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University can be the time of your life if you forget about your expectations

Illustration by Jennifer Vo

I couldn’t put my finger on where I had gone wrong. I partied like crazy during 101 Week, got close with a group of people on my residence floor, went out regularly on the weekends, and was genuinely inspired by several professors. I felt like I had done everything I was supposed to do in university.

But by the end of first-year I still felt dissatisfied, like I had missed the elusive point of it all. I finished the year confused; did I actually have an awful year, or was first year just really overrated?

I’m not going to blame pop culture for giving me the wrong impression of university life. If you think the love of your life is going to be some misunderstood heartthrob on the football team who’s had a crush on you ever since he saw you take off your glasses in an essay writing lecture, you’ve got a pretty ugly reality check coming your way.

My expectations for first year came from my close friends and family. My brother is 16 years my senior and he spent the majority of his university years playing rugby in the U.S. and partying like he was in an American Pie movie. And thanks to the plethora of social media we have access to today, I also compared my own first year experience to my friends’, many of whom had gone to schools in so-called university towns that are notorious for school spirit and partying.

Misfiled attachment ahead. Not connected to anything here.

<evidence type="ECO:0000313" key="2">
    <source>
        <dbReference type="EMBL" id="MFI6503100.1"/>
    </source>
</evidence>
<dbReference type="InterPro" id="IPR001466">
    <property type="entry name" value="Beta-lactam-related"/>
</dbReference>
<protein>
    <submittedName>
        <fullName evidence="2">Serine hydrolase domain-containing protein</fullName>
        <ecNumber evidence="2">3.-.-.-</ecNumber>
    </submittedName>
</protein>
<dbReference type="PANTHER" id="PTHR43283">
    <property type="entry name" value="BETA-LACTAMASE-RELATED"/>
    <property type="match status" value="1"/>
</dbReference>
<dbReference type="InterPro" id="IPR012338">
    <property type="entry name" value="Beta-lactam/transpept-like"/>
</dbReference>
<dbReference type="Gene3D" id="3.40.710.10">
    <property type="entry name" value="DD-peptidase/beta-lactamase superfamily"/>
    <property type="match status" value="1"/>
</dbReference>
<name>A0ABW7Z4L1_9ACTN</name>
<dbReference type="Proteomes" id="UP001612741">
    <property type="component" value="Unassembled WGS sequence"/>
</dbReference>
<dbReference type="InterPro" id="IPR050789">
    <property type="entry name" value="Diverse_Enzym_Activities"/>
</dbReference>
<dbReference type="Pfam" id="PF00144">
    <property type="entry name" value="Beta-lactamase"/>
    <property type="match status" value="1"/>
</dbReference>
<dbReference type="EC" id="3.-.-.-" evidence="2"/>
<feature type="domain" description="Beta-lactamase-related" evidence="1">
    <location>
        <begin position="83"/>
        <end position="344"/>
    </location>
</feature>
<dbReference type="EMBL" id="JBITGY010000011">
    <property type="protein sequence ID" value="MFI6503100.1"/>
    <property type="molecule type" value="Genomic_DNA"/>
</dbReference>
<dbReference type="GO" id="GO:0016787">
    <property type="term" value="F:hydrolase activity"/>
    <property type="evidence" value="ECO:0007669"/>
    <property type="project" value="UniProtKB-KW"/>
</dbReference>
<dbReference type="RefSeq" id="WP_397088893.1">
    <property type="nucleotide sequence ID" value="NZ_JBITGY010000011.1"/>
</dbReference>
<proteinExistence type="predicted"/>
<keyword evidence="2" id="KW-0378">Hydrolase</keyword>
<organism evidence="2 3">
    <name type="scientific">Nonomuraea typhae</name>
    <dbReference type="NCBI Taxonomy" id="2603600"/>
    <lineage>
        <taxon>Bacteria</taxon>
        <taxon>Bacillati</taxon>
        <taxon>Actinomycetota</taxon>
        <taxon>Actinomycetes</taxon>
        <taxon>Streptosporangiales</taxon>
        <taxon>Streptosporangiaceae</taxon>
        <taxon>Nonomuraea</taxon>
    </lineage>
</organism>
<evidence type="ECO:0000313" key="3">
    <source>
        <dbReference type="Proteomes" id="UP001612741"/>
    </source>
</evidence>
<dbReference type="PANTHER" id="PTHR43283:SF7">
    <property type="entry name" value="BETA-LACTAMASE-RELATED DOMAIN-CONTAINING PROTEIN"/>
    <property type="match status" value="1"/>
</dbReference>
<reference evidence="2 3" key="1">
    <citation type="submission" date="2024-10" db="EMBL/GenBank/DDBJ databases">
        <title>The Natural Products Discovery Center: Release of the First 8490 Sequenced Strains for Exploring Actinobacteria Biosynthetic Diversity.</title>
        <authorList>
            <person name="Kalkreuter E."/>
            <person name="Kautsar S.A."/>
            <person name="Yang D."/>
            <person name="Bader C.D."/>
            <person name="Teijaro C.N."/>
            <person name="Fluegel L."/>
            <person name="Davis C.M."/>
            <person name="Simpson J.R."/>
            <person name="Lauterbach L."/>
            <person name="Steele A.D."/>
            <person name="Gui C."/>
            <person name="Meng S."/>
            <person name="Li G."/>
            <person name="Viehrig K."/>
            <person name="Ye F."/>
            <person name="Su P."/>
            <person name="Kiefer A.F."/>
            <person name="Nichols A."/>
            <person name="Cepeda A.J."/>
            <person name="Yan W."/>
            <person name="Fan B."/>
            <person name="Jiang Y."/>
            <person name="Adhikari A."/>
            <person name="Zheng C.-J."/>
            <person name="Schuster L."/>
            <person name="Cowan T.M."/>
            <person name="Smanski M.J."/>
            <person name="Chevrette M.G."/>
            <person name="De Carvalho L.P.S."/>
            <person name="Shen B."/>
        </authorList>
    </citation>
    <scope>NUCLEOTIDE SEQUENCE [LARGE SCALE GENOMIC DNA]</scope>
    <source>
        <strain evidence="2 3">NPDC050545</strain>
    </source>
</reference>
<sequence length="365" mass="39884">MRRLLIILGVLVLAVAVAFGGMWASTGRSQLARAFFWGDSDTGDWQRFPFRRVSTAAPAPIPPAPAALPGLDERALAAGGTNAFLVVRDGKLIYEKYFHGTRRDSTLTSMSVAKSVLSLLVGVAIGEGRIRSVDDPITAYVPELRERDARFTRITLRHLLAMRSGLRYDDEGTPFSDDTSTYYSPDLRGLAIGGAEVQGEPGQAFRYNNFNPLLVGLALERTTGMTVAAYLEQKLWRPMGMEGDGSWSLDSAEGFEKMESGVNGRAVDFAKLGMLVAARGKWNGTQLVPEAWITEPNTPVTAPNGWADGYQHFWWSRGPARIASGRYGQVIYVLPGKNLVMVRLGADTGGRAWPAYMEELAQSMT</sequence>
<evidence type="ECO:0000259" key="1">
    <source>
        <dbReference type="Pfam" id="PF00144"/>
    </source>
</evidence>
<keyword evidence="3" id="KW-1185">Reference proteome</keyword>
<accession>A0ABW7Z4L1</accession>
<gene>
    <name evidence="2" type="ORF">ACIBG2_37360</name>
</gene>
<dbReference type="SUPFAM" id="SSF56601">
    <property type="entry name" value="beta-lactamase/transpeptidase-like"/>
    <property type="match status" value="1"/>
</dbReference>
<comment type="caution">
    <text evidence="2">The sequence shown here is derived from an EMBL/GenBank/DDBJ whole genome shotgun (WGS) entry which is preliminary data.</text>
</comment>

All these photos and stories led me to expect an ideal that was impossible to reach. I had screwed myself into thinking I had botched my first-year when I actually had a great time. I figured if something wasn’t photo-worthy as the best experience of my life, it had to have been a mistake.

But you’re going to have days and nights where you don’t want to go out. There are going to be people on your residence floor and in your classes who you just don’t get along with. There are going to be parties that aren’t great, people who don’t know how to kiss, and days when you just want to be in your bed back home. All of that is normal and can be just as good as the rest of it.

I figured this out when I came back to Ottawa last month. On my first night here, I drank wine, laughed hysterically, and slept over at a good friend’s apartment. I caught up with old friends over beers, danced like a psycho at a club, and made plans to do it over and over again.

Coming back here after the summer, I realized that I actually had a good time last year. I made more friends and memories than I gave myself credit for. I started focusing less on having a great time that I could show off on Facebook and Instagram, and more on doing things that just make me smile.

So to the first years: You’re not a loser for thinking that every party you go to could be the greatest party you’ll ever attend, that every person you meet could be the best friend you’ll share coffee with in 20 years, and that every cutie you pass on campus could be The One, or the greatest hook-up you’ll ever have. Just don’t forget that you’re not a loser for not wanting to play beer pong every weekend